A book to explain ‘consent’ to pre-teens (not just in terms of gender)

In recent years, especially with the #Mee movement also exploding, the debate about violence and gender discrimination in relationships between men and women has focused almost entirely on the concept of consent. The idea is that if the sex is consensual no problem. But what does consent mean? And is it true that “everything is fine as long as you agree”? A beautiful book that has just been translated into Italian by his Setinov publishing house, Agree, can we talk about it? by Justin Hancock and Fuchsia McCurry. that it Children’s book (we shall return to this), which seeks to educate them in the “practice” of consent, beginning with the correct assumption that it isIt’s not just about sex and relationships, but it’s part of our daily lives and needs trainingcontinuously.

Two pages of the consent book, can we talk about it?  By Justin Hancock and Fuchsia Makari
Two pages of the consent book, can we talk about it? By Justin Hancock and Fuchsia Makari


In a country where sex education is almost absent from schools, talking about these issues to children is an excellent guide. The publishing house recommends it from the age of 14, perhaps because in some passages it briefly deals with sexual practices. However, its written language and accompanying illustrations make it suitable for pre-teens as well. Of course, just the thought of discussing sex with 12-year-olds makes you jump in your seat. But if we consider that according to European Union research Eu Kids Online 13% of 9-10-year-olds, 12% of 11-12 and 35% of 13-14-year-olds last year I saw pictures of sexual acts thanks to pornography on the InternetIt might make sense to tell him the right way first. Failure to do so means deferring child sex education to pornography, often with disastrous results.

In Hancock’s book, an English teacher, he always talks about consensus because it is part of the Anglo-Saxon debate on the subject. But what does he do? It is an education for self-determination and continuous listening to oneself and others. In a way, understanding consensus is simple. It is wrong for people to push us to do things we don’t want to do. This is a mistake when we push others to do what they don’t want to do. When we think of consensus, however, we should aim for a higher level – he writes in the opening of the book -. Many people think that consent is simply asking someone else if they want to do something and an answer “yes” or “no”. You know right? A bit like those romantic and theatrical marriage shows in public. But is it really a free choice where the only possible alternative is only “yes” or “no”? What if a person does not know what to answer, but feels compelled to answer something? If one of them is worried about hurting the feelings of the other, how can he answer “no”? What if he doesn’t answer “yes” or “no” at all? And what to do if you are afraid to leave, if you decide not to? As you can see, consent is much more than a request.”

The book explores what that means give your consent (eg when choosing a pizza or going to the movies with friends) make sure we don’t do it under the pressure of a ‘story about how we should look’ (the way he explains how to resist) Peer pressure and cultural paradigms). He suggests to boys and girls how to understand if others have given us their consent, how to ask for it in the right way and how to refuse by stating what you want. One chapter deals with “greeting each other with approval” to educate youngsters to care for others and to read non-verbal language to see if they are expressing discomfort during non-sexual physical contact. Only then does the conversation about sex continue to be clarified The importance of communication, the ability to say no and reject certain things, and to state “when to stop” in any case. Finally, he goes on to analyze consent when one is in group situations (eg one has to go to the movies in company), but also ‘how oppression makes choices difficult’.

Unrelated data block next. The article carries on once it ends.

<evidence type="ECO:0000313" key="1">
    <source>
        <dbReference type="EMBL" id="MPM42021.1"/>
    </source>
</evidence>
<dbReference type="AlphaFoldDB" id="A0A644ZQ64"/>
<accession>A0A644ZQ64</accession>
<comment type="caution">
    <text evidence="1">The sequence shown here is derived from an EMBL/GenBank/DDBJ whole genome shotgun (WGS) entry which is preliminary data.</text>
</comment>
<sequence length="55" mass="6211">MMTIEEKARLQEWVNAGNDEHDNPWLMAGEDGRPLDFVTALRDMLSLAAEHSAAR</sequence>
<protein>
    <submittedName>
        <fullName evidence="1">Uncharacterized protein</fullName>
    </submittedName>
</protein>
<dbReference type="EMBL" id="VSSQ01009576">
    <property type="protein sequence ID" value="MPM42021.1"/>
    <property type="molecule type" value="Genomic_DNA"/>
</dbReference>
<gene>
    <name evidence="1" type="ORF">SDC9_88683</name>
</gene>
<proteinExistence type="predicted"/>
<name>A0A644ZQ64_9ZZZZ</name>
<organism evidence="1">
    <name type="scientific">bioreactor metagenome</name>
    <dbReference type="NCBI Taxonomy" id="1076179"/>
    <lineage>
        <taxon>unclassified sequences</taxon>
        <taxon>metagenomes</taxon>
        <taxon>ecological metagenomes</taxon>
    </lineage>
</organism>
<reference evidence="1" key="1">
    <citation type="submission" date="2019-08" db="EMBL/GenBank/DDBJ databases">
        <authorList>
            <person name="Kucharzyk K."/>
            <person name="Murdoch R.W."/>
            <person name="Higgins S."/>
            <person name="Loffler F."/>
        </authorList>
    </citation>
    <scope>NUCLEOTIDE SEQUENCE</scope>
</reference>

In this way it raises the question in a way that is useful even to adults, as it goes beyond just a matter of consent. In fact, it shows how Consent does not solve all sex and relationship problemswhich instead – as the philosopher Amiya Srinivasan has argued – requires us to ask ourselves about what we agree with and the reasons why we do it.

It’s the same topic the columnist addressed Washington Post Kristen Emba in her new book Rethinking Sex: A Provocation (“Rethink sex, provocation”), which he posted a prediction about The New York Times. “Getting rid of the old rules and replacing them with the consensus rule should have made us happy. Instead, many people today feel a little lost,” wrote Empa, who interviewed hundreds of people for her article. And he found that many women “Out of surprise and resignationDuring sex, they adjust to accepting “unexpected and disturbing acts, strangulation, for example, or other forms of porn-inspired violence” that they also dislike. “It’s time for Raising the level of good sexual encounters And to ask ourselves and our peers about it. Good sex, moral sex, is not just about getting approval so we can do whatever we want. The ideal to which we should strive instead is to desire the best interests of our partners and abstain from sex if we cannot or are not sure of our partners’ desire to do so.” Hancock’s young writers teach to take all these things into account in accessible and proportionate terms. With their age Emotional education is also and above all.

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